Making a big career change is never easy, especially if you have a family, bills to pay, or other obligations to worry about. However, if you create a plan and stick to it, you may find that switching careers can lead you to have a more fulfilling and rewarding work experience. In order to successfully transition to a new career, you need to determine why you want a change and find something new based on your skills and passions. Then, you should plan out the logistics of changing careers by looking at your finances, networking, and training. Finally, you are ready to begin applying for new jobs and transitioning to your new career.
Method One of Four:
Picking a New Career PathEdit
1Brainstorm what you are looking for in a new job. Perhaps you are not being challenged in your current role, or you are unhappy with the work-life balance. Brainstorm what you want from your new job. For example, do you want to pursue something more creative? Or do you want to have more control over your life by starting your own business?
- Write down the most important things you want in your new job. This will help you start to think about new career options.
2List your skills and passions. One way to discover a new career path is by thinking about your skills and passions. Ask yourself the following questions: What am I good at? What do I most enjoy doing? What excites me? What are some of my skills?
- Write down a list of your skills and passions.
- To help you discover your interests and passions, try taking an online career assessment test.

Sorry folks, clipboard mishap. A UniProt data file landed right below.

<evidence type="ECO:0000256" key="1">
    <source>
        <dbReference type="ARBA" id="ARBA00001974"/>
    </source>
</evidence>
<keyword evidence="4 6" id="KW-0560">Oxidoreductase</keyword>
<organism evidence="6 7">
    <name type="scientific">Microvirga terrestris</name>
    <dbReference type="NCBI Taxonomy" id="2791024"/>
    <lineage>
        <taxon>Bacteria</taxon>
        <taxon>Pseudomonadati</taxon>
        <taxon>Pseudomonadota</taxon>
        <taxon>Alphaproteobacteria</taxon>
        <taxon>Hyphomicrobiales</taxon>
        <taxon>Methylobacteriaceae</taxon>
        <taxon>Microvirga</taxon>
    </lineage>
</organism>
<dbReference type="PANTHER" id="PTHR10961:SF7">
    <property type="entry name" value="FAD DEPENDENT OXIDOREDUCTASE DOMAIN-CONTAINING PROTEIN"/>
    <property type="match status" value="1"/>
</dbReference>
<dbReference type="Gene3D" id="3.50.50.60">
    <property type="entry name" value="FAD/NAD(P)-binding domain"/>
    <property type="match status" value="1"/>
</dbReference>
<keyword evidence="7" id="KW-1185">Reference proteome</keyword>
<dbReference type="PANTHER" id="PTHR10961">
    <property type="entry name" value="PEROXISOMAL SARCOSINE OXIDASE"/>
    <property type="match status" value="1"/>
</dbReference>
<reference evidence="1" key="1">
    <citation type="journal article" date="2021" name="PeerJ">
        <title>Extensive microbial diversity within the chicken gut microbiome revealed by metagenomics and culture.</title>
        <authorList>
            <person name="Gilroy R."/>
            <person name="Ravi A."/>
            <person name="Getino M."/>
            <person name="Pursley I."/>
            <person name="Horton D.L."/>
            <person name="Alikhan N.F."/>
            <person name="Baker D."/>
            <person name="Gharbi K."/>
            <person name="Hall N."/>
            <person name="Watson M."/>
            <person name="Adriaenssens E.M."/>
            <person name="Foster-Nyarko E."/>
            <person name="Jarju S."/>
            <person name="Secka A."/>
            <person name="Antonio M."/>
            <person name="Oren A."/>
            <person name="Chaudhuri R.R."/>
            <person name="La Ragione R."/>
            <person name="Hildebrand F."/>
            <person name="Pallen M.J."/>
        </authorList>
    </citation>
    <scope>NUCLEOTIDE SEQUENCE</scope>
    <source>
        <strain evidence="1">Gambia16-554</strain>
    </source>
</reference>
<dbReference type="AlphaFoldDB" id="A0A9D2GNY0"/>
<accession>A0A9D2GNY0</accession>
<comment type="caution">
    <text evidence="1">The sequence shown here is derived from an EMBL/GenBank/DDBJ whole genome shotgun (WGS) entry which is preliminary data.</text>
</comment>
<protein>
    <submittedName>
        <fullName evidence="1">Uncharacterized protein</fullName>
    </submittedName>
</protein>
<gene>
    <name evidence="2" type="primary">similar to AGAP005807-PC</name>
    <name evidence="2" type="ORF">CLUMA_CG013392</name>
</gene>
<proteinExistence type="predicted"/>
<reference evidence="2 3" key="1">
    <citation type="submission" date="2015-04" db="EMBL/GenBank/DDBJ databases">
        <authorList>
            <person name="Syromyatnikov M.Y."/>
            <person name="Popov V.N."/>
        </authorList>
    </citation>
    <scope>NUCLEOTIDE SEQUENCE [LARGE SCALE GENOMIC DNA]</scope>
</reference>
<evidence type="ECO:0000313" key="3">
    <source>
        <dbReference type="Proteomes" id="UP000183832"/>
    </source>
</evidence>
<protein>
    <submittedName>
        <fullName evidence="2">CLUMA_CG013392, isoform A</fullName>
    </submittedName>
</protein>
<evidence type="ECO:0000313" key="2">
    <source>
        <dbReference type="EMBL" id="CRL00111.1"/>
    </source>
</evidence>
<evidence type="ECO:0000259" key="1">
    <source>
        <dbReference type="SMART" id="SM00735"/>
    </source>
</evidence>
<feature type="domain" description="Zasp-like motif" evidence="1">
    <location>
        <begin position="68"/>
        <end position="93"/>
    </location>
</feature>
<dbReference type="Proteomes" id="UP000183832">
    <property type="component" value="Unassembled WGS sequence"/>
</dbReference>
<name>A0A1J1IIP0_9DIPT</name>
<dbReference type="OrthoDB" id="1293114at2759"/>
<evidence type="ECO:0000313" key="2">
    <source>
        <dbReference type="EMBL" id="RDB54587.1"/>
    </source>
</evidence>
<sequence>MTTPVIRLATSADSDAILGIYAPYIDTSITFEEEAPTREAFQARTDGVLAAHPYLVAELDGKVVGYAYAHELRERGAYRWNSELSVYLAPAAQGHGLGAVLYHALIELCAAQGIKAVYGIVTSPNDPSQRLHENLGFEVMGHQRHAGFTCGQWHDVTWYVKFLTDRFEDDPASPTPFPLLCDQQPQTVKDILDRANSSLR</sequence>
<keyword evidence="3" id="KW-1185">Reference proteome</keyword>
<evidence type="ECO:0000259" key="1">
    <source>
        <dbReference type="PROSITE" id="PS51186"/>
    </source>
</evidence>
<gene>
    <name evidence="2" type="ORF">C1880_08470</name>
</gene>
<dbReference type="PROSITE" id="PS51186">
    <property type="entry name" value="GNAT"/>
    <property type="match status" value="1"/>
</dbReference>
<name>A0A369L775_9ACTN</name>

3Make a list of transferable skills. You may be surprised to realize that some of the skills you developed in your current career will also be useful in your new career. Brainstorm any skills that you believe can transfer between careers. For instance, communication, leadership, planning, and bookkeeping skills will easily transfer between a number of different career options.
4Research possible new career options. Now that you have a list of skills and passions, research ways that you could turn these into a new career. For example, perhaps one of your skills is teaching and one of your passions is web design. Perhaps you could consider a career in teaching web design at a local college.
- To help with the research process, try using the U.S. Department of Labor skills matching service at onetonline.org.
- If you're interested in starting your own business, take some time to research how much time and income doing something like that would take.
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Method 1 Quiz
What questions should you ask yourself when deciding on a new career path?
Method Two of Four:
Tackling the Logistics of a Career ChangeEdit
1Consider your financial situation. In most cases, switching careers will come with a decrease in pay. This is because you may need to start near the bottom of the corporate ladder in your new career. Make sure that you can afford to take a pay cut.
- You may be able to supplement your income in other ways. Make small investments or take on a part-time job to make up for the deficit.
- If you're starting your own business, consider taking out a small business loan.
- Try to pay off some of your debt so you have more money to put into your savings.
- As a general rule you should save enough money to cover three to six months worth of expenses.
- In some cases, you may be able to depend on family to help out financially during your career transition.
2Determine if you will need more education. Depending on your career change, you may need to update your skills and knowledge through education. For example, if you want to become a nurse, you will likely need to go back to school and take a nursing program.